Assignment #3 Solutions. January 24, 2006. Problem #1. Use Fermat’s Little Theorem and induction on k to prove that x k ( p –1)+1 mod p = x mod p for all primes p and k ≥ 0. Answer #1. By induction on k … Base case k = 0 :
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Assignment #3Solutions
January 24, 2006
Use Fermat’s Little Theorem and induction on k to prove that
xk(p–1)+1 mod p = x mod p
for all primes p and k ≥ 0.
Practical Aspects of Modern Cryptography
By induction on k …
Base case k = 0:
xk(p–1)+1 mod p = x0+1 mod p = x mod p
Base case k = 1:
xk(p–1)+1 mod p = x(p-1)+1 mod p
= xp mod p = x mod p
(by Fermat’s Little Theorem)
Practical Aspects of Modern Cryptography
Inductive step:
Assume that xk(p–1)+1 mod p = x mod p.
Prove that x(k+1)(p–1)+1 mod p = x mod p.
Practical Aspects of Modern Cryptography
x(k+1)(p–1)+1 mod p
= xk(p–1)+(p-1)+1 mod p
= xk(p–1)+1+(p-1) mod p
= xk(p–1)+1x(p-1) mod p
= xx(p-1) mod p (by inductive hypothesis)
= xp mod p
= xp mod p (by Fermat’s Little Theorem)
Practical Aspects of Modern Cryptography
Show that for distinct primes p and q,
x mod p = y mod p
x mod q = y mod q
together imply that
x mod pq = y mod pq.
Practical Aspects of Modern Cryptography
x mod p = y mod p
(x mod p) – (y mod p) = 0
(x – y) mod p = 0 (by first assignment)
(x – y) is a multiple ofp.
Similarly x mod q = y mod q
(x – y) is a multiple ofq.
Practical Aspects of Modern Cryptography
Therefore, (x – y) is a multiple ofpq
(x – y) mod pq = 0
(x mod pq) – (y mod pq) = 0
x mod pq = y mod pq.
Practical Aspects of Modern Cryptography
Put everything together to prove that
xK(p–1)(q-1)+1 mod pq = x mod pq
For K ≥ 0 and distinct primes p and q.
Practical Aspects of Modern Cryptography
Let k1=K(q–1) and k2=K(p–1).
xK(p–1)(q-1)+1 mod p = xk1(p–1)+1 mod p = x mod p
and
xK(p–1)(q-1)+1 mod q = xk1(q–1)+1 mod q = x mod q
By Problem #1, and then by Problem #2
xK(p–1)(q-1)+1 mod pq = x mod pq.
Practical Aspects of Modern Cryptography
E(x) = x43 mod 143
Find the inverse function
D(x) = xd mod 143.
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143 = 1113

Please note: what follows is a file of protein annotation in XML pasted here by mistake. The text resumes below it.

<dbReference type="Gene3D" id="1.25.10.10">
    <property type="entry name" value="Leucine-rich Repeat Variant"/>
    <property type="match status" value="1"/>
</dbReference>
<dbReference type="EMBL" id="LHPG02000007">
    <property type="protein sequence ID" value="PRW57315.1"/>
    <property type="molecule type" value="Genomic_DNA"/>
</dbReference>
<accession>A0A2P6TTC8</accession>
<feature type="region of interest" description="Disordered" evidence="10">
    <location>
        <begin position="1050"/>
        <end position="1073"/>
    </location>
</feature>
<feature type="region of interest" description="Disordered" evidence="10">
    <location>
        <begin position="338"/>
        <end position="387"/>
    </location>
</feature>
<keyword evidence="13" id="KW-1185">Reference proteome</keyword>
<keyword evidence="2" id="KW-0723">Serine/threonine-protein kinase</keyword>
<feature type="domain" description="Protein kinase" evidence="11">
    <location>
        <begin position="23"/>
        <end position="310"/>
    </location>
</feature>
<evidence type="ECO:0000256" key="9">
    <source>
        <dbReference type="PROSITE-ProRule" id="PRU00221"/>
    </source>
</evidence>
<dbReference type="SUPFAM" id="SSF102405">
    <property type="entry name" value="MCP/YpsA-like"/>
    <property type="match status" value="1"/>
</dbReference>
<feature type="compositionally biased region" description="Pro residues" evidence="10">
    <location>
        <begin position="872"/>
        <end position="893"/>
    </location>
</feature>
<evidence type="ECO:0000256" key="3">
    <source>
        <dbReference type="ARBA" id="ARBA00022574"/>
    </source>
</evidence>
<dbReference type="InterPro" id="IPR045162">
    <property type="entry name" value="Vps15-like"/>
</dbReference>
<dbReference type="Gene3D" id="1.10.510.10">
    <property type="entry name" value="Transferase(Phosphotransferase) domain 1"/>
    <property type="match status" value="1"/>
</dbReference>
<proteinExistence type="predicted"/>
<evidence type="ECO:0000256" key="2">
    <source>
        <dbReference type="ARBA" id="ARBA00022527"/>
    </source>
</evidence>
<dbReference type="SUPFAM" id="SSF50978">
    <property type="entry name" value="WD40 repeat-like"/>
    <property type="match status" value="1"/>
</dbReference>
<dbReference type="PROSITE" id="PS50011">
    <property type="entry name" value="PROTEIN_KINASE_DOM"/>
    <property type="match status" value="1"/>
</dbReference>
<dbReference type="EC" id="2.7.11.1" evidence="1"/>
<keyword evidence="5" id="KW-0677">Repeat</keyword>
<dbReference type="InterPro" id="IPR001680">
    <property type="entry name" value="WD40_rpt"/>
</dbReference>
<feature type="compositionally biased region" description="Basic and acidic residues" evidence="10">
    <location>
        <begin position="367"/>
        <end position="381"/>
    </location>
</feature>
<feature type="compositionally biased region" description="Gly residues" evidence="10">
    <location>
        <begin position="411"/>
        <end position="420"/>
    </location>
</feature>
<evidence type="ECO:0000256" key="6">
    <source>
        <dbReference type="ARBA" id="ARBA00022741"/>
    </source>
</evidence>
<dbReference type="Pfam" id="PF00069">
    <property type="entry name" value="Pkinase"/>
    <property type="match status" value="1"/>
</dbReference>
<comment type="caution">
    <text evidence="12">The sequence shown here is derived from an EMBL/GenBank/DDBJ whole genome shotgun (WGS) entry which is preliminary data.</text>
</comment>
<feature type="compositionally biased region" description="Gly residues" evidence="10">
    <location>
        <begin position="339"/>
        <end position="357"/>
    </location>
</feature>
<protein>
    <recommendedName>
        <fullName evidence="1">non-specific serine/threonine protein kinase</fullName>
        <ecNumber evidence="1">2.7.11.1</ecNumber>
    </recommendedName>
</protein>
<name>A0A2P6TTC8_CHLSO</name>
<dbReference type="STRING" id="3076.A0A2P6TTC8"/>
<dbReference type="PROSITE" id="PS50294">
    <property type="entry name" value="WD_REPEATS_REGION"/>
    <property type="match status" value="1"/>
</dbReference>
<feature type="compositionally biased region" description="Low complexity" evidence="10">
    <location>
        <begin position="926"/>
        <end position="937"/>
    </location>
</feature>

We need to find d such that
43d mod (11–1)(13–1) = 1.
Use the Extended Euclidean Algorithm to find a solution to find x and y such that
120x + 43y = 1.
Practical Aspects of Modern Cryptography
Given A,B > 0, set x1=1, x2=0, y1=0, y2=1, a1=A, b1=B, i=1.
Repeat while bi>0: {i = i + 1;
qi = ai-1 div bi-1; bi = ai-1-qibi-1; ai = bi-1;
xi+1=xi-1-qixi; yi+1=yi-1-qiyi}.
For alli: Axi + Byi = ai. Finalai = gcd(A,B).
Practical Aspects of Modern Cryptography
Practical Aspects of Modern Cryptography
Practical Aspects of Modern Cryptography
Practical Aspects of Modern Cryptography
Practical Aspects of Modern Cryptography
Practical Aspects of Modern Cryptography
Practical Aspects of Modern Cryptography
Practical Aspects of Modern Cryptography
Digital Signature Algorithm
Public parameters: q = 11, p = 67, g = 9, y = 62
Private secret: x = 4
Message to be signed: M = 8
Selected random parameter: k = 2
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To sign a 160-bit message M,
The pair (r,s) is the signature on M.
Practical Aspects of Modern Cryptography
= (92 mod 67) mod 11
= (81 mod 67) mod 11 = 14 mod 11 = 3
= ((8+43)/2) mod 11
= (20/2) mod 11 = 10 mod 11 = 10
The pair (3,10) is the signature on 8.
Practical Aspects of Modern Cryptography
A signature (r,s) on M is verified as follows:
Accept the signature only if v = r.
Practical Aspects of Modern Cryptography
= (5915 mod 67) mod 11
= 14 mod 11 = 3
v = 3 andr = 3 so the signature is validated.
Practical Aspects of Modern Cryptography